This great man died at his house in little Lincoln's-Inn-Fields, April
17, 1668, aged 63, and two days afterwards was interred in
Westminster-Abbey. On his gravestone is inscribed, in imitation of Ben
Johnson's short epitaph,

                     O RARE SIR WILLIAM DAVENANT!

It may not be amiss to observe, that his remains rest very near the
place out of which those of Mr. Thomas May, who had been formerly his
rival for the bays, and the Parliament's historian, were removed, by
order of the ministry. As to the family our author left behind him,
some account of it will be given in the life of his son Dr. Charles
Davenant, who succeeded him as manager of the theatre. Sir William's
works entire were published by his widow 1673, and dedicated to James
Duke of York.

After many storms of adversity, our author spent the evening of his
days in ease and serenity. He had the happiness of being loved by
people of all denominations, and died lamented by every worthy good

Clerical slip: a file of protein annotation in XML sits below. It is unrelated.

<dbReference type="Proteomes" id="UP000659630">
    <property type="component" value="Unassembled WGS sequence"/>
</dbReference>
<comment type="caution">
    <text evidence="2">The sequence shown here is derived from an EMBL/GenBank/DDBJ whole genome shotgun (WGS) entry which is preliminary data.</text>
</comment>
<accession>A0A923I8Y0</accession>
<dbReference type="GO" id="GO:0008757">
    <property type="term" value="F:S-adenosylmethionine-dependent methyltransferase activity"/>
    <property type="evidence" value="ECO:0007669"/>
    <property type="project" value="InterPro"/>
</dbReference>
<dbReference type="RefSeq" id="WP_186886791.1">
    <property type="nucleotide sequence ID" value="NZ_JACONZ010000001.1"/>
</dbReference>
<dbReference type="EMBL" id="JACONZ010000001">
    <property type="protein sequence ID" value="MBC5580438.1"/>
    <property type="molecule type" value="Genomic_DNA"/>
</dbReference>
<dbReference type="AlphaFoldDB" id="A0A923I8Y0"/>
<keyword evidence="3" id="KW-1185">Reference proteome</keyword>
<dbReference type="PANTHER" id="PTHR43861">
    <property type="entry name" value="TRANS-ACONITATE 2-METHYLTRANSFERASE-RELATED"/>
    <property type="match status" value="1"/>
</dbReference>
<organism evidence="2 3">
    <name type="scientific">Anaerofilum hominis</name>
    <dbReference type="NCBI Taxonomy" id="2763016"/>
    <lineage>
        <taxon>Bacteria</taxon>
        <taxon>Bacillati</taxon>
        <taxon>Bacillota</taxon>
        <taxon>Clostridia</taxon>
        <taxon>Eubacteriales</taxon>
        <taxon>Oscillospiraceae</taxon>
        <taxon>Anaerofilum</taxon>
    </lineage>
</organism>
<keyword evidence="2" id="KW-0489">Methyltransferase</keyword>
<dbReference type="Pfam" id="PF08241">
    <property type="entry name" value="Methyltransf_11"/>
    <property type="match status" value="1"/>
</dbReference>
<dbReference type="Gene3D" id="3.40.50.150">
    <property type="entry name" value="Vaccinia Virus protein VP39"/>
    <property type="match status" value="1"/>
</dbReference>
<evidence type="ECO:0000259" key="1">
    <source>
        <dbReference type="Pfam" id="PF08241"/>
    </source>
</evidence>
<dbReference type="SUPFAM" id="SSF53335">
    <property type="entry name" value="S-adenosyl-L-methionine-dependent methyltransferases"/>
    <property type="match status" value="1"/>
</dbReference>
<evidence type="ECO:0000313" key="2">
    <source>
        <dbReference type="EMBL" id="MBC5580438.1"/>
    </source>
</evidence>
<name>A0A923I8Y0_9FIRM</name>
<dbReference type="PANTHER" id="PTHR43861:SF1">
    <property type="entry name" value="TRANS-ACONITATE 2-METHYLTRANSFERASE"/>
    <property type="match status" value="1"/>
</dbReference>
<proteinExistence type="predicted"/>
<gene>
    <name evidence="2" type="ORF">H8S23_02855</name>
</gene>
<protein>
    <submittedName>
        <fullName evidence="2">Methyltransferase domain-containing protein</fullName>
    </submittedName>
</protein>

man. As a poet, unnumbered evidences may be produced in his favour.
Amongst these Mr. Dryden is the foremost, for when his testimony can
be given in support of poetical merit, we reckon all other evidence
superfluous, and without his, all other evidences deficient. In his
words then we shall sum up Davenant's character as a poet, and a man
of genius.

'I found him, (says he) in his preface to the Tempest, of so quick a
fancy, that nothing was proposed to him on which he could not quickly
produce a thought extreamly pleasant and surprizing, and these first
thoughts of his, contrary to the old Latin proverb, were not always
the least happy, and as his fancy was quick, so likewise were the
products of it remote and new. He borrowed not of any other, and his
imaginations were such as could not easily enter into any other man.
His corrections were sober and judicious, and he corrected his own
writings much more severely than those of another man, bestowing twice
the labour and pain in polishing which he used in invention.'

Before we enumerate the dramatic works of Sir William Davenant, it
will be but justice to his merit, to insert some animadversions on his